Guest Blog by Jennifer Caves Pendleton, M.Psy, CGC, Canine-Human Educator for REAL Animal Sanctuary and Behavioral Solutions
Resource Guarding is a common issue we counsel on. We already have slides for active resource guarding so please remember this is prevention minded. Resource guarding has an adaptive purpose, serves a function and is actually a normal dog behavior. Many people experience their dogs work out a Resource Guarding conflict when one has a toy and is possessing it and one dog lets the other dog know with a growl or a body posture not to take it. We accept that level of guarding. And we even guard our valuables too! It tends to become an issue when the dog guards with no threat signature (no warning signs), has poor bite inhibition and/or is guarding multiple parts of the home, family, food and items. So let's start helping people prevent resource guarding from surfacing to an unhealthy level!
Meet the Behaviorist, Jennifer Caves, M.Psy, CGC:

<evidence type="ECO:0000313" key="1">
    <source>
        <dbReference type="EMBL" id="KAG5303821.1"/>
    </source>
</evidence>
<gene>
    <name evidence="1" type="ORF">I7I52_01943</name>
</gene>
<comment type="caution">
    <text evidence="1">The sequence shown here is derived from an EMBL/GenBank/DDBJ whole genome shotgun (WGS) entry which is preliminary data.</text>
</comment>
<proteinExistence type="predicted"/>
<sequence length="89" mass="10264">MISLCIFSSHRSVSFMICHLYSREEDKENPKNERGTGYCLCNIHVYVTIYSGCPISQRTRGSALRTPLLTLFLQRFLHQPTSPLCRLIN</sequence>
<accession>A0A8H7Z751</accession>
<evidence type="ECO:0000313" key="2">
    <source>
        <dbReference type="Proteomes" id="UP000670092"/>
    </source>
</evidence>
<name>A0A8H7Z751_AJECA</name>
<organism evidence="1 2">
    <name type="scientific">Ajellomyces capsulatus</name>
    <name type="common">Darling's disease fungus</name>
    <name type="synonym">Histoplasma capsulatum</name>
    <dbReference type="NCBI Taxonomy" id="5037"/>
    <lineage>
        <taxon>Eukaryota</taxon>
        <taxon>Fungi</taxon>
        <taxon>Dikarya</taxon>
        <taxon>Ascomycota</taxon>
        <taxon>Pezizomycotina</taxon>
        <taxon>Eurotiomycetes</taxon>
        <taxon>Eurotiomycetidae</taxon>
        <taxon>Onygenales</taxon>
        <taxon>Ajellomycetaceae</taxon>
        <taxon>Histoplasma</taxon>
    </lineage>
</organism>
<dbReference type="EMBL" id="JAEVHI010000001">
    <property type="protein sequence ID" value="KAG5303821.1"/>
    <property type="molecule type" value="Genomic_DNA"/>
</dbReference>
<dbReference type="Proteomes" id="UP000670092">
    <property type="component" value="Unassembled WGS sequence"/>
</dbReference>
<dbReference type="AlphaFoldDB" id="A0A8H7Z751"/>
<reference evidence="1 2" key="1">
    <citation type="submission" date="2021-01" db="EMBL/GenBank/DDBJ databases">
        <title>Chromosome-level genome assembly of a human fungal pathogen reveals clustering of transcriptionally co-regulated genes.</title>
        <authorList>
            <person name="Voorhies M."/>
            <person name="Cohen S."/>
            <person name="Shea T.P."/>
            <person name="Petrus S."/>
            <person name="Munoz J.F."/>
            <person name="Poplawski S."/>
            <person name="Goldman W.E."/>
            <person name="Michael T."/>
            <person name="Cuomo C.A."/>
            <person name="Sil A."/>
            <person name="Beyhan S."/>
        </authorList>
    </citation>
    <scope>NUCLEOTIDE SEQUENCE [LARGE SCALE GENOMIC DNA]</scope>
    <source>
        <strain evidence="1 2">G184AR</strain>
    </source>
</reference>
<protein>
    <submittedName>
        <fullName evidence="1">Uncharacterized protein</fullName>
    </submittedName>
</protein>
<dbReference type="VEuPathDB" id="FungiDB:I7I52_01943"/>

"Welcome dog lovers and all dogs! I am the founder and Canine-Human Educator for REAL Animal Sanctuary and Behavioral Solutions. We consider our work to be rooted in science and driven by ethics. Our passion meets purpose mission is unique in that we empower and educate people with a lifelong skill set to help any dog they share their life with currently or in the future. Dogs are incredibly resilient and intelligent and when the humans in their life know the how, why and successful implementation of behavioral principles- our dogs become happy, healthy and healed. I have my Masters in Psychology and Canine Good Citizen Certification through the AKC. I have literally been rescuing animals since I was 16 years old with 15 years of behavioral experience. I consider it a privilege to work with you and your dog!"
Contact Jennifer by visiting www.realsanctuary.net
Thank you for supporting Dallas Dog. Our mission is to create a safer place for animals by rescuing and rehabilitating those who are neglected, unwanted and abused across Texas or displaced by natural disasters nearby and finding them a permanent home. You can visit our website at www.dallasdogrrr.org to follow our amazing journey.